By comparison, the U.S. currently has the largest emergency petroleum supply in the world, stockpiling about 570 million barrels of crude oil at four sites located along the Gulf of Mexico.

China is not the only emerging market expected to consume more oil. When I was in Bogata, Colombia a few weeks ago, I saw gas stations posting prices around $5 a gallon. And its citizens can only fill up their gas tanks a few times a week. Yet the economy is booming and the streets are jammed with cars. There’s still tremendous demand in this country, as well as many other growing emerging markets, even with higher gasoline prices.

One question I’m asked when oil jumps in price is, will it hurt the U.S. economy? I don’t believe so. Many analysts believe the economy is in a better position to adjust to higher prices, especially when you compare last year’s oil spike to this year’s.

In 2011, fuel prices rose more than 50 percent in a matter of only a few months, says BCA Research. This “very quick and forceful advance” occurred at the same time that U.S. consumers were driving more miles, the number of unemployed workers was at a high, and job creation was nonexistent, says BCA.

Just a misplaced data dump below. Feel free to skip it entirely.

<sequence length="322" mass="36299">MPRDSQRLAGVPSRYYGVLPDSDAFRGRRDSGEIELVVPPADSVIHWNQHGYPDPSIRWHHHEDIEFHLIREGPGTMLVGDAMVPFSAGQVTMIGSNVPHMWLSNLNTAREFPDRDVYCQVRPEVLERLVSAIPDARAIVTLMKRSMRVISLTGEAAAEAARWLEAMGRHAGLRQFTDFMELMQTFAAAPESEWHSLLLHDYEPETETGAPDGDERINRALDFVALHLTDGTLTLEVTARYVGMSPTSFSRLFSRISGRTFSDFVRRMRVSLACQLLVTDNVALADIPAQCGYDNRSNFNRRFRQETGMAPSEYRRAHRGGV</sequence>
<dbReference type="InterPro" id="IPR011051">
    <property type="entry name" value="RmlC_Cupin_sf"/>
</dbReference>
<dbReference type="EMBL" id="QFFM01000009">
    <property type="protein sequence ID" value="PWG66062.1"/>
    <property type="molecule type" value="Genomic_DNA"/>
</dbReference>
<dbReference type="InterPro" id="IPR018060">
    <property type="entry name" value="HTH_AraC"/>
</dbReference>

This year, the rise in fuel costs has been more gradual, says BCA. What’s more important to BCA is that “consumers are in better shape than they were last year,” with job creation, unemployment, and income expectations all posting improved numbers. In addition, the U.S. has experienced an unseasonably mild winter, giving furnaces a welcome respite and their owners lower heating bills, making the higher payment at the pumps a little more palatable.

In addition, central banks around the world are in “full-on expansion mode,” says BCA. This needed liquidity and support for growth provides an injection of confidence directly into the global consumers’ veins.

Beware of biases by oil analysts: Deutsche Bank research going back to 1999 found that analysts “consistently underestimate” the Brent oil price by an average of 27 percent. The chart below shows the forecasted price made by analysts compared to the actual Brent oil price outturn. Every year, analysts have underestimated how strong Brent will be, ranging from as little as 2 percent to as high as 54 percent. Using the average forecasting error, Brent could be as high as $135 a barrel.